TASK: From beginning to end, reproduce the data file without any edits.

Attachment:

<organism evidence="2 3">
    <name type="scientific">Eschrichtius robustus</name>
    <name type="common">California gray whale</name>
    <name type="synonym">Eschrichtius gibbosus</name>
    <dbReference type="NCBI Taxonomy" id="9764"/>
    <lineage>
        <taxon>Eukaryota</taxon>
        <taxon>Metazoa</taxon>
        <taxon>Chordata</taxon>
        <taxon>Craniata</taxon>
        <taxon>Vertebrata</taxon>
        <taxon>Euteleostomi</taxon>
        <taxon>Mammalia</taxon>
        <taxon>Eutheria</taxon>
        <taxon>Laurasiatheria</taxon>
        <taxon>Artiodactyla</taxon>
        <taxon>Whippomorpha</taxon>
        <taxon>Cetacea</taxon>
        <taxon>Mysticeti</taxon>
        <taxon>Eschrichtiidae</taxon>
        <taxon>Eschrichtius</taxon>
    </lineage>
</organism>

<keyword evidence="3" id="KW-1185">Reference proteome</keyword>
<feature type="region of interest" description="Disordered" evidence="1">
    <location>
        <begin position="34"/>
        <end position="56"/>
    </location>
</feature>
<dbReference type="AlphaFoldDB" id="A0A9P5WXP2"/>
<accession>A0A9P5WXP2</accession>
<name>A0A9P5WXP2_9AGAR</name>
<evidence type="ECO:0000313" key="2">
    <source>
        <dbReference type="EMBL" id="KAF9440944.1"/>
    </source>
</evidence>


<organism evidence="2 3">
    <name type="scientific">Eschrichtius robustus</name>
    <name type="common">California gray whale</name>
    <name type="synonym">Eschrichtius gibbosus</name>
    <dbReference type="NCBI Taxonomy" id="9764"/>
    <lineage>
        <taxon>Eukaryota</taxon>
        <taxon>Metazoa</taxon>
        <taxon>Chordata</taxon>
        <taxon>Craniata</taxon>
        <taxon>Vertebrata</taxon>
        <taxon>Euteleostomi</taxon>
        <taxon>Mammalia</taxon>
        <taxon>Eutheria</taxon>
        <taxon>Laurasiatheria</taxon>
        <taxon>Artiodactyla</taxon>
        <taxon>Whippomorpha</taxon>
        <taxon>Cetacea</taxon>
        <taxon>Mysticeti</taxon>
        <taxon>Eschrichtiidae</taxon>
        <taxon>Eschrichtius</taxon>
    </lineage>
</organism>

<keyword evidence="3" id="KW-1185">Reference proteome</keyword>
<feature type="region of interest" description="Disordered" evidence="1">
    <location>
        <begin position="34"/>
        <end position="56"/>
    </location>
</feature>
<dbReference type="AlphaFoldDB" id="A0A9P5WXP2"/>
<accession>A0A9P5WXP2</accession>
<name>A0A9P5WXP2_9AGAR</name>
<evidence type="ECO:0000313" key="2">
    <source>
        <dbReference type="EMBL" id="KAF9440944.1"/>
    </source>
</evidence>